Stabilizing Your Images
All those additional pixels also come in handy to stabilize your videos. Most non-linear editors, like Adobe Premiere Pro along with Apple Final Cut Pro X, feature image stabilization algorithms that do an exceptionally good job of simulating stabilizing of handheld footage and making it appear that you used a Steadicam. Regrettably, this process reduces the resolution of the video by strategically scaling, rotating and cropping your video frame-by-frame to counteract camera shake. If you're begining with HD source material this means that the ensuing video may be obviously less sharp, as you're cropping out needed pixels. If you're beginning from 4K, however, you have a momemtous amount of additional pixels to play with. Stabilize away!

Using a Green Screen
green Screen
Shooting in front of a green screen is a universal video technique that allows editors to merge a foreground object or subject, such as a person, with a diverse background. This process, called chroma keying, becomes much easier the more pixels there are. If you have 4x the pixel density in your source video, it will obviously be better.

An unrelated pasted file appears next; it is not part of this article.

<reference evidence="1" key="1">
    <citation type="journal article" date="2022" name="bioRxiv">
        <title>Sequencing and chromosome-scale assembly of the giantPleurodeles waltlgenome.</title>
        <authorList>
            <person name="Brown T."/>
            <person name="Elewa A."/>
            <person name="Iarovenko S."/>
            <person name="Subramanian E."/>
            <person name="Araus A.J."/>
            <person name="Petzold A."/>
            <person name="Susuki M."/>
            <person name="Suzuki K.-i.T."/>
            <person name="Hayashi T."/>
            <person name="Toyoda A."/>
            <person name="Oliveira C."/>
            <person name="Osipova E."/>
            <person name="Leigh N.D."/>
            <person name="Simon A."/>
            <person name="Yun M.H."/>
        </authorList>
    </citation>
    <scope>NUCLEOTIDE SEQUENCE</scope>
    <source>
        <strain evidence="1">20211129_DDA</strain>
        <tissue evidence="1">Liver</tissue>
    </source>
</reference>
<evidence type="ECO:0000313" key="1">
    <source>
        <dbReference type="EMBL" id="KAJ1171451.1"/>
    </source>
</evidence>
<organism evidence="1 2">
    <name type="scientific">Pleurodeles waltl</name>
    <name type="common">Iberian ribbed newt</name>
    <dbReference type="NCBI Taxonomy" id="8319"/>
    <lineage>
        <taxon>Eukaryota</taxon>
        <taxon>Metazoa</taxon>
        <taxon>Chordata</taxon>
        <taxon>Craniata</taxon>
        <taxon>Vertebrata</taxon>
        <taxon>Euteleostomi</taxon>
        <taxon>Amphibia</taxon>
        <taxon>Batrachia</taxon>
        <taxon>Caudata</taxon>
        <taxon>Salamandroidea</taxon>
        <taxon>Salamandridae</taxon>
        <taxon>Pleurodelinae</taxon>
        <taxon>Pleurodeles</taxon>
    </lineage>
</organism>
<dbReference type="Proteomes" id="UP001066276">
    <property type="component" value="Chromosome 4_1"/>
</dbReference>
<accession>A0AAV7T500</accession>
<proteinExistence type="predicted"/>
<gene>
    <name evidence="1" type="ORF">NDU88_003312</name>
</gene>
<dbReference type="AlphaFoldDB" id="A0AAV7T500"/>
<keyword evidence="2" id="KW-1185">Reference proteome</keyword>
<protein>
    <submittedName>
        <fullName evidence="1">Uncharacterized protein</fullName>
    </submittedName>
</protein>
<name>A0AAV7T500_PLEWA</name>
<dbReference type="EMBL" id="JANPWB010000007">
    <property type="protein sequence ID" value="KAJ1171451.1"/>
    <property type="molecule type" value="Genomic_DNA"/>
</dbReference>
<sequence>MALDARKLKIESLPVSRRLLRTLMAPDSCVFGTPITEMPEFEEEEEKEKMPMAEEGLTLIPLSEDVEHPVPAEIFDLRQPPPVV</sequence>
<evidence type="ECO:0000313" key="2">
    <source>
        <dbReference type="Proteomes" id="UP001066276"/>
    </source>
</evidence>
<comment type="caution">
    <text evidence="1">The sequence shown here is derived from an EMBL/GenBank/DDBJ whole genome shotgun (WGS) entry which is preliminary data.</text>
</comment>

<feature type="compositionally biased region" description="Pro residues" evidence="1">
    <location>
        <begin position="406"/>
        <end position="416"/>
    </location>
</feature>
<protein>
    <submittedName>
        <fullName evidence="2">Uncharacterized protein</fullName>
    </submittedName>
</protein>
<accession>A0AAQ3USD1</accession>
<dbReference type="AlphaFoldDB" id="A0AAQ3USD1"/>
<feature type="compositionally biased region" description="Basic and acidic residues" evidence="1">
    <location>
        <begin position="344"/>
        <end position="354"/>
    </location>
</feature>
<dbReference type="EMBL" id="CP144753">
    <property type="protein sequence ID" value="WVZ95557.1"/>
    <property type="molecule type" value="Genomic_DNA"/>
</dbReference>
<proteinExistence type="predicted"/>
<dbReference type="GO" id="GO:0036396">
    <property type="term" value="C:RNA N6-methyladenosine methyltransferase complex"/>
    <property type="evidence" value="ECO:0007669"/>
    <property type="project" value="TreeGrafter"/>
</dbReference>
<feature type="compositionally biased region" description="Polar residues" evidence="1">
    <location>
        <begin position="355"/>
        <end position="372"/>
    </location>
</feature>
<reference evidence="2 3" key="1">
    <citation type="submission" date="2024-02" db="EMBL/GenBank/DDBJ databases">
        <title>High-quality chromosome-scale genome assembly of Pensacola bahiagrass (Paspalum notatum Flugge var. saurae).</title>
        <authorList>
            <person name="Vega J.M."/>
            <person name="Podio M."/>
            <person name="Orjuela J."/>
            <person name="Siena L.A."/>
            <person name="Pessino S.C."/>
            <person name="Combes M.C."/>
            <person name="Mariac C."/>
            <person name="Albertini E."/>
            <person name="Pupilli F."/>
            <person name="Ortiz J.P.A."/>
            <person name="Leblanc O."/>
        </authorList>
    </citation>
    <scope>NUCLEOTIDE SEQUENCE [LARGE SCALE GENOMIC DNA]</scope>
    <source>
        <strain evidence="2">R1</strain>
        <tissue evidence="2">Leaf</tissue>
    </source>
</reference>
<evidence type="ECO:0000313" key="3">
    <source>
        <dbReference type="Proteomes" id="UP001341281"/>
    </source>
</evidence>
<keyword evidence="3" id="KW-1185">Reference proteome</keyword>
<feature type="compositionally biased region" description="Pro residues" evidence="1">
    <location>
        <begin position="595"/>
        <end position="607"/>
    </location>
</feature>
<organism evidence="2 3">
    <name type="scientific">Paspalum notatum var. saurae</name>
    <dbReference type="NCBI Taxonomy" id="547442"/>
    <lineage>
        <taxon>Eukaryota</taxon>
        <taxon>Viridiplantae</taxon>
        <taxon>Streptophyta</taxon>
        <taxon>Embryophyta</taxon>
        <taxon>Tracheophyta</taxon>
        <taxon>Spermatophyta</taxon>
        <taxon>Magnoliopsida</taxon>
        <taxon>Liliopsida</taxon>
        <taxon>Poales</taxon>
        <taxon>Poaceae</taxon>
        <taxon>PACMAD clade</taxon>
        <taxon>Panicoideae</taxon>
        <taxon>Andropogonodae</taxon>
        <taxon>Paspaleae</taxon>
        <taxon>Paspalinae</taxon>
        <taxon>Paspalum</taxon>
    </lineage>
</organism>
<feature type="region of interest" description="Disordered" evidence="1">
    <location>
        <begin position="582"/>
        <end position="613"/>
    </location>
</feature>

4K Video for Still Photographers

How could a video mode ever be useable for still photography you ask? Well, think of it as a way of capturing 24, 25 or 30 eight MP images each second and you might begin to grasp the appeal. Whether it's the brief smile after a child blows out the candles on their birthday cake or the score of a match-winning goal, this shooting process can help make sure you capture the absolute moment.

Panasonic's 4K Photo mode lets you select the right still image direct from the 4K footage. Image by Panasonic.

Many present day cameras allow you to extract frames from video footage while in playback mode, and some let you press the shutter button during recording, to mark which frames you want to capture as stills.

Several Panasonic cameras take this a step further using a dedicated '4K Photo' mode that lets you capture footage in more customary aspect ratios, rather than being fixed in the panoramic format of most video. Some cameras even include intelligent functions to help you acquire the moment, such as a pre-record mode that continually record footage, then saves those 30 frames before and after you press the shutter button.